First, let’s note that the leaders of the big real estate teams have hired several newby agents to carry the load. The leaders do their best to train and supervise, but once the system is up and running, everyone gets too busy to pay much attention to how the sausage is made.
The lead agent takes the hot new listing, and hands it off to the assistants.
They start the selling process with the Coming Soon round, which lasts for days or weeks. While the bosses intend this to be a pre-marketing campaign, if a buyer contacts the assistant-squad during the Coming Soon period and wants to buy it….well, then, heck – let’s make a deal. If an outside agent wants to show or sell it, they are told to wait until it’s on the open market.
If the Coming Soon round is unsuccessful, then the listing goes into the MLS and onto the open market. The quality of the remarks and photos can tell you a lot. If they are brief, it’s another sign that the squad is trying to couch the listing so outsiders might miss it.
Now the games begin. This happened to me this week. Following the showing instructions, I call and text the agent, but no response. I persist, and finally catch a squad member answering the phone. He says “the occupant needs more notice to show”, even though I had begun my inquiry six hours prior, to which there was no response. He says he’ll get back to me once he can schedule something with the occupant. This goes on for two days, until he finally answers his phone again…..and you know what’s coming. “Oh, we just accepted an offer on that one!”
The team leader insulates himself from the gritty details by not publishing his phone number. For showings, they list a separate phone number in the MLS so they know it’s an agent calling. Then the squad gets just a little too busy to call back those inquiries.
The seller has no clue how the squad’s actions denied him the chance to get more offers – heck, he’s just glad it sold quick. The broker doesn’t supervise that closely and really doesn’t want to know, and the team leader looks the other way, because this was part of the recruiting process to build the squad, and take more vacation.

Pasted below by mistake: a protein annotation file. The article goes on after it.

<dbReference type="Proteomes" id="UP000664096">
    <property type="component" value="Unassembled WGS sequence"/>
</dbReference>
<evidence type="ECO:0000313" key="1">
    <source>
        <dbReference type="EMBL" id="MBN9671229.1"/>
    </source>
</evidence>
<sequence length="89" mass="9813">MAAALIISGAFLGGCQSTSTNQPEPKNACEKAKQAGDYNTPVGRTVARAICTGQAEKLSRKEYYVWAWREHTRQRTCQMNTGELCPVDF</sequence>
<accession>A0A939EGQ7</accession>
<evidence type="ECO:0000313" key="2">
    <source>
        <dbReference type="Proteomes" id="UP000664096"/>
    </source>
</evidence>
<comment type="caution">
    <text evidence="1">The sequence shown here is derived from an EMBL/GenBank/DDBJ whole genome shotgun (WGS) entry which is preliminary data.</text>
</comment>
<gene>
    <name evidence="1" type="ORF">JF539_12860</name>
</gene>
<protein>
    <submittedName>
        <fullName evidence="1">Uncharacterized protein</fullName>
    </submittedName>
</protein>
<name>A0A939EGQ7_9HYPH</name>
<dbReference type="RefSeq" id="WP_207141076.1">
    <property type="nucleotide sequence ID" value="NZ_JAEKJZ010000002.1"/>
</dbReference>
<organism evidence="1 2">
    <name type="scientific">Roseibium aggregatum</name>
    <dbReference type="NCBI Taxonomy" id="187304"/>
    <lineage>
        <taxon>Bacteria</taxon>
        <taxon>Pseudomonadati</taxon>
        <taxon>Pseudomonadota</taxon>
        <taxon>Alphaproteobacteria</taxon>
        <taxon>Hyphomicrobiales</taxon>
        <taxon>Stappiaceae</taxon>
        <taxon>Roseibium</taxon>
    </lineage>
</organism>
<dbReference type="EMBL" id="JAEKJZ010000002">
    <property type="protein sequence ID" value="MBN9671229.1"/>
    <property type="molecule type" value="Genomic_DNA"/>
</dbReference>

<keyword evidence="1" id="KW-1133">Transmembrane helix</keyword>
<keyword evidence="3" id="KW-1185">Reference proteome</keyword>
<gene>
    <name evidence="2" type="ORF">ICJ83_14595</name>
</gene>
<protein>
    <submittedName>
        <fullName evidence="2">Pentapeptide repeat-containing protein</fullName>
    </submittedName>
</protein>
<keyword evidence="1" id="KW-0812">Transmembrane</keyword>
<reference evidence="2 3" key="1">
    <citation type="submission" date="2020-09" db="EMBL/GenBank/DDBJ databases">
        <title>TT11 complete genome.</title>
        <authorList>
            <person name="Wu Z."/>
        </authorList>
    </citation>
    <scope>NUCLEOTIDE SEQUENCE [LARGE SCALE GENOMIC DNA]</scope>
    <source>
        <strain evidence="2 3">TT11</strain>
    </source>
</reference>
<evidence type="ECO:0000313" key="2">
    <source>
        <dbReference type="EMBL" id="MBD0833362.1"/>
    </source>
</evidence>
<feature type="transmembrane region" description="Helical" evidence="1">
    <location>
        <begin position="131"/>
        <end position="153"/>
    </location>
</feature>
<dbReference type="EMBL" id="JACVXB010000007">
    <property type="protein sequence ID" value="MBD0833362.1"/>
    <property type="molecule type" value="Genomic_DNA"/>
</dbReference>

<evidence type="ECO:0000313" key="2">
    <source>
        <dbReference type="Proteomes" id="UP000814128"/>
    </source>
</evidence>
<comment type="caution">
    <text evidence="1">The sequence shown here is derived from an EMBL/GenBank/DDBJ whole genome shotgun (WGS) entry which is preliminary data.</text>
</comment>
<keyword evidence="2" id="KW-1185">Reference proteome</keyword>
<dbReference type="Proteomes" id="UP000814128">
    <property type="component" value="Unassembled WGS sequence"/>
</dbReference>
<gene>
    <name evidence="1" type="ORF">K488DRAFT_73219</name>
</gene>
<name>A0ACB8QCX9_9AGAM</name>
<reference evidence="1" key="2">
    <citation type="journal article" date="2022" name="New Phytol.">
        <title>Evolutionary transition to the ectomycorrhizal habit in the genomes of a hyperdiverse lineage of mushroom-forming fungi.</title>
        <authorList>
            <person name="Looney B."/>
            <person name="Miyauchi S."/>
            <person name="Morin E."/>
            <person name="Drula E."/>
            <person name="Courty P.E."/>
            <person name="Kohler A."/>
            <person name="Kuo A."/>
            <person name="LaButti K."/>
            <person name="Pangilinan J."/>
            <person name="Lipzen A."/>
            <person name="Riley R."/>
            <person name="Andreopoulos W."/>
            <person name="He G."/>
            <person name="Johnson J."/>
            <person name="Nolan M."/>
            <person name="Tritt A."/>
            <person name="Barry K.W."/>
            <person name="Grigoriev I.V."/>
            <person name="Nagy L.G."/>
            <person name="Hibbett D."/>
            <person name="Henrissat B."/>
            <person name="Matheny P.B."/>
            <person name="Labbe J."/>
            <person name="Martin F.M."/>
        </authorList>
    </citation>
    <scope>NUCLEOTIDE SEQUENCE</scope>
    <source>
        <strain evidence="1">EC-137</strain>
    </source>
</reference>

Home sellers who have been on the market for 30 or more days and are tired of not selling may eventually consider a price reduction – but by how much?
There are a number of reasons why a home isn’t selling. Thankfully, you don’t have to be an expert on why – because price will fix anything:
Funky floor plan
Few or no comps
Buyers are willing to pay within 5% of the list price. So if you are getting showings and offers, then the list price is about right.
If you’re not getting offers, then the list price must be more than 5% wrong.
Won’t buyers make an offer, even a low one? No – it’s too easy for buyers to stay on the fence while they wait-and-see, rather than make a low offer. In fact, we rarely see an offer that is lower than 5% below the list price because buyers would rather not bother – plus they don’t want to offend anyone.
A proper price reduction re-ignites the urgency and enthusiasm in buyers, which makes them want to write a good offer.
How much is needed to get buyers to engage?
Lower the price by 5%.
You see sellers lowering their price by 1% or less, but that’s not impressing the buyers – if anything, it reminds them that your price is still wrong because it still looks too much like the old price.
Lowering the price by 5% not only re-engages the existing buyers who are considering your home, but it also picks up a new set of buyers who weren’t looking as high as your previous price.
It may sound bold, but what else can a seller do to regain momentum?
Two things: a) Complete repairs/improvements to bring the home’s value up, or b) cancel the listing and try again a few month later.
If you don’t want to bother with repairs and really want to sell now, then do this exercise:
How does your home compare to the active listings priced at 5% below their current price – are you winning that test? Is your house the best of that bunch? Find the group of active listings where your house is the obvious winner, and you’ll know the price that will work.
If 5% sounds like too much, and waiting longer for that perfect couple with 2.2 kids to come along is easier to swallow, then no problem. It could happen.
But if you’re tired of waiting and will consider a price reduction, then 5% is the recommended amount – which isn’t giving it away. It’s just recognizing that the initial list price was too optimistic, and a more-realistic price is needed.
Smaller reductions won’t cause buyers into doing anything different than they’ve been doing – waiting for a fair price/value for today’s market.
This is advice I sent this morning to a potential seller of a 1970s-built home. He asked whether I thought pricing would increase in the next few months.
I wouldn’t be too optimistic about prices increasing – if it happens, consider it icing on the cake.